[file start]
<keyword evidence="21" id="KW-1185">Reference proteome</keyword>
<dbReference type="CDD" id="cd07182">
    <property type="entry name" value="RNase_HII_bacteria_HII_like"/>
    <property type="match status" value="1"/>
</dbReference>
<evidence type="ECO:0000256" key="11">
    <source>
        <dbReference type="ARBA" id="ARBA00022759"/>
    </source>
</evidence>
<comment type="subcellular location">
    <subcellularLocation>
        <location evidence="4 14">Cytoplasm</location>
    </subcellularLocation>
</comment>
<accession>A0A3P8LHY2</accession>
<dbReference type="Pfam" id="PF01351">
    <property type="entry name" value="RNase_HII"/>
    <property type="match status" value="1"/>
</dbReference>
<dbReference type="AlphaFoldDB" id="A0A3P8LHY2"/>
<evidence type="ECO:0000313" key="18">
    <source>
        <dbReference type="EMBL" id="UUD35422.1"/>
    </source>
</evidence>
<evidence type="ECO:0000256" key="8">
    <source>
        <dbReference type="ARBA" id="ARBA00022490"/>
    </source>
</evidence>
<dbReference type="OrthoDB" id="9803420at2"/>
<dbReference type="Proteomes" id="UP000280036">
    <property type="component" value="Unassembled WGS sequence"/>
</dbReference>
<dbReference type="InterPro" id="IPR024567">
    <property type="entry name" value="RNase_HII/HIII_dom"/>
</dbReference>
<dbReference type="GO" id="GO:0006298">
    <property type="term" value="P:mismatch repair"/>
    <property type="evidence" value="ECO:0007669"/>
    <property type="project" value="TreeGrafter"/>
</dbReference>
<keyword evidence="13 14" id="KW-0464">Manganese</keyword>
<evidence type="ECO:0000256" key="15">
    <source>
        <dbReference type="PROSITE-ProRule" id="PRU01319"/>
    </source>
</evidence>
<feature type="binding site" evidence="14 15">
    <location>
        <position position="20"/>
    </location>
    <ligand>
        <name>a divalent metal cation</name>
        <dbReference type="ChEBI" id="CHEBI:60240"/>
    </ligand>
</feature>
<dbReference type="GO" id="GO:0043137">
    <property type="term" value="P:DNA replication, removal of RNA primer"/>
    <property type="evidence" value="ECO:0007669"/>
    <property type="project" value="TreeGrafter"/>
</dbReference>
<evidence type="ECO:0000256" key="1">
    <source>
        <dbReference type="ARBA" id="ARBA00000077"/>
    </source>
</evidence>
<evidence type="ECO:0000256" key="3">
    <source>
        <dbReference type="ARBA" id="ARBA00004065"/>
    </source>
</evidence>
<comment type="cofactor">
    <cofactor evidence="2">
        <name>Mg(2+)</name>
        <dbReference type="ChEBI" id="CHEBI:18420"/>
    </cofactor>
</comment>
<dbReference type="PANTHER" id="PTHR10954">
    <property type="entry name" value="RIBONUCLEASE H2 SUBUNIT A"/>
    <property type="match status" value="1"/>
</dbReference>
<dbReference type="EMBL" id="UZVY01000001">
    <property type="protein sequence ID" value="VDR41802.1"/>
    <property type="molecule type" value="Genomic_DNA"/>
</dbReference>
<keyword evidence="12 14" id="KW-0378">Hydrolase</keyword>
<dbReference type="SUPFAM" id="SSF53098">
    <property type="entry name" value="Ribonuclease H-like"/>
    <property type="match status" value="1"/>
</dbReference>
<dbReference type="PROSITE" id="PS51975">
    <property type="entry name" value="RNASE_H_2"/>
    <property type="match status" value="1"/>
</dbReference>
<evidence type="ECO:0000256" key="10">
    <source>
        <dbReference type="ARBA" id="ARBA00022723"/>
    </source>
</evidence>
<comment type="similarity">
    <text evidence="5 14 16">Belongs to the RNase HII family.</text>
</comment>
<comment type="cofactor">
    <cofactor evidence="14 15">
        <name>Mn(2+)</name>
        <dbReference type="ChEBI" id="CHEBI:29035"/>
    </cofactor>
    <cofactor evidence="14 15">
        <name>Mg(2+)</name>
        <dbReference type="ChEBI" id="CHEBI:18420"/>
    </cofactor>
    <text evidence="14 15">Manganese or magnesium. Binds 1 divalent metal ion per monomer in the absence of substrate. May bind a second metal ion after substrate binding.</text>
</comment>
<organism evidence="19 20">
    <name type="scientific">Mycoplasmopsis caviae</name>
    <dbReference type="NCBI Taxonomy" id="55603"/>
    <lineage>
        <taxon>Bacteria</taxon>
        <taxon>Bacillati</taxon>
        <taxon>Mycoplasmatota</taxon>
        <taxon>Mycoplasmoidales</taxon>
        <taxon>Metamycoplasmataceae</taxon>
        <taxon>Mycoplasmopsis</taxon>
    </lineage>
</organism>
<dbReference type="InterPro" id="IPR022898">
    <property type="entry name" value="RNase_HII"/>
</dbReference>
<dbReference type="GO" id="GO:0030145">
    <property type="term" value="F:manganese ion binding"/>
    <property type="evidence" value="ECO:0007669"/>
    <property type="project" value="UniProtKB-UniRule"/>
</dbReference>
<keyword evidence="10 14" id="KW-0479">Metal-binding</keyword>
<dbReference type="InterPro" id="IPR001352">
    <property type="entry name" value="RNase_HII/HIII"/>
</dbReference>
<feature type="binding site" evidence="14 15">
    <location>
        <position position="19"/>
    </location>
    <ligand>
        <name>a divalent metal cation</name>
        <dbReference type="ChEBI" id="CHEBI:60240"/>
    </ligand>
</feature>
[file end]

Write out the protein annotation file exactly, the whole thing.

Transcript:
<keyword evidence="21" id="KW-1185">Reference proteome</keyword>
<dbReference type="CDD" id="cd07182">
    <property type="entry name" value="RNase_HII_bacteria_HII_like"/>
    <property type="match status" value="1"/>
</dbReference>
<evidence type="ECO:0000256" key="11">
    <source>
        <dbReference type="ARBA" id="ARBA00022759"/>
    </source>
</evidence>
<comment type="subcellular location">
    <subcellularLocation>
        <location evidence="4 14">Cytoplasm</location>
    </subcellularLocation>
</comment>
<accession>A0A3P8LHY2</accession>
<dbReference type="Pfam" id="PF01351">
    <property type="entry name" value="RNase_HII"/>
    <property type="match status" value="1"/>
</dbReference>
<dbReference type="AlphaFoldDB" id="A0A3P8LHY2"/>
<evidence type="ECO:0000313" key="18">
    <source>
        <dbReference type="EMBL" id="UUD35422.1"/>
    </source>
</evidence>
<evidence type="ECO:0000256" key="8">
    <source>
        <dbReference type="ARBA" id="ARBA00022490"/>
    </source>
</evidence>
<dbReference type="OrthoDB" id="9803420at2"/>
<dbReference type="Proteomes" id="UP000280036">
    <property type="component" value="Unassembled WGS sequence"/>
</dbReference>
<dbReference type="InterPro" id="IPR024567">
    <property type="entry name" value="RNase_HII/HIII_dom"/>
</dbReference>
<dbReference type="GO" id="GO:0006298">
    <property type="term" value="P:mismatch repair"/>
    <property type="evidence" value="ECO:0007669"/>
    <property type="project" value="TreeGrafter"/>
</dbReference>
<keyword evidence="13 14" id="KW-0464">Manganese</keyword>
<evidence type="ECO:0000256" key="15">
    <source>
        <dbReference type="PROSITE-ProRule" id="PRU01319"/>
    </source>
</evidence>
<feature type="binding site" evidence="14 15">
    <location>
        <position position="20"/>
    </location>
    <ligand>
        <name>a divalent metal cation</name>
        <dbReference type="ChEBI" id="CHEBI:60240"/>
    </ligand>
</feature>
<dbReference type="GO" id="GO:0043137">
    <property type="term" value="P:DNA replication, removal of RNA primer"/>
    <property type="evidence" value="ECO:0007669"/>
    <property type="project" value="TreeGrafter"/>
</dbReference>
<evidence type="ECO:0000256" key="1">
    <source>
        <dbReference type="ARBA" id="ARBA00000077"/>
    </source>
</evidence>
<evidence type="ECO:0000256" key="3">
    <source>
        <dbReference type="ARBA" id="ARBA00004065"/>
    </source>
</evidence>
<comment type="cofactor">
    <cofactor evidence="2">
        <name>Mg(2+)</name>
        <dbReference type="ChEBI" id="CHEBI:18420"/>
    </cofactor>
</comment>
<dbReference type="PANTHER" id="PTHR10954">
    <property type="entry name" value="RIBONUCLEASE H2 SUBUNIT A"/>
    <property type="match status" value="1"/>
</dbReference>
<dbReference type="EMBL" id="UZVY01000001">
    <property type="protein sequence ID" value="VDR41802.1"/>
    <property type="molecule type" value="Genomic_DNA"/>
</dbReference>
<keyword evidence="12 14" id="KW-0378">Hydrolase</keyword>
<dbReference type="SUPFAM" id="SSF53098">
    <property type="entry name" value="Ribonuclease H-like"/>
    <property type="match status" value="1"/>
</dbReference>
<dbReference type="PROSITE" id="PS51975">
    <property type="entry name" value="RNASE_H_2"/>
    <property type="match status" value="1"/>
</dbReference>
<evidence type="ECO:0000256" key="10">
    <source>
        <dbReference type="ARBA" id="ARBA00022723"/>
    </source>
</evidence>
<comment type="similarity">
    <text evidence="5 14 16">Belongs to the RNase HII family.</text>
</comment>
<comment type="cofactor">
    <cofactor evidence="14 15">
        <name>Mn(2+)</name>
        <dbReference type="ChEBI" id="CHEBI:29035"/>
    </cofactor>
    <cofactor evidence="14 15">
        <name>Mg(2+)</name>
        <dbReference type="ChEBI" id="CHEBI:18420"/>
    </cofactor>
    <text evidence="14 15">Manganese or magnesium. Binds 1 divalent metal ion per monomer in the absence of substrate. May bind a second metal ion after substrate binding.</text>
</comment>
<organism evidence="19 20">
    <name type="scientific">Mycoplasmopsis caviae</name>
    <dbReference type="NCBI Taxonomy" id="55603"/>
    <lineage>
        <taxon>Bacteria</taxon>
        <taxon>Bacillati</taxon>
        <taxon>Mycoplasmatota</taxon>
        <taxon>Mycoplasmoidales</taxon>
        <taxon>Metamycoplasmataceae</taxon>
        <taxon>Mycoplasmopsis</taxon>
    </lineage>
</organism>
<dbReference type="InterPro" id="IPR022898">
    <property type="entry name" value="RNase_HII"/>
</dbReference>
<dbReference type="GO" id="GO:0030145">
    <property type="term" value="F:manganese ion binding"/>
    <property type="evidence" value="ECO:0007669"/>
    <property type="project" value="UniProtKB-UniRule"/>
</dbReference>
<keyword evidence="10 14" id="KW-0479">Metal-binding</keyword>
<dbReference type="InterPro" id="IPR001352">
    <property type="entry name" value="RNase_HII/HIII"/>
</dbReference>
<feature type="binding site" evidence="14 15">
    <location>
        <position position="19"/>
    </location>
    <ligand>
        <name>a divalent metal cation</name>
        <dbReference type="ChEBI" id="CHEBI:60240"/>
    </ligand>
</feature>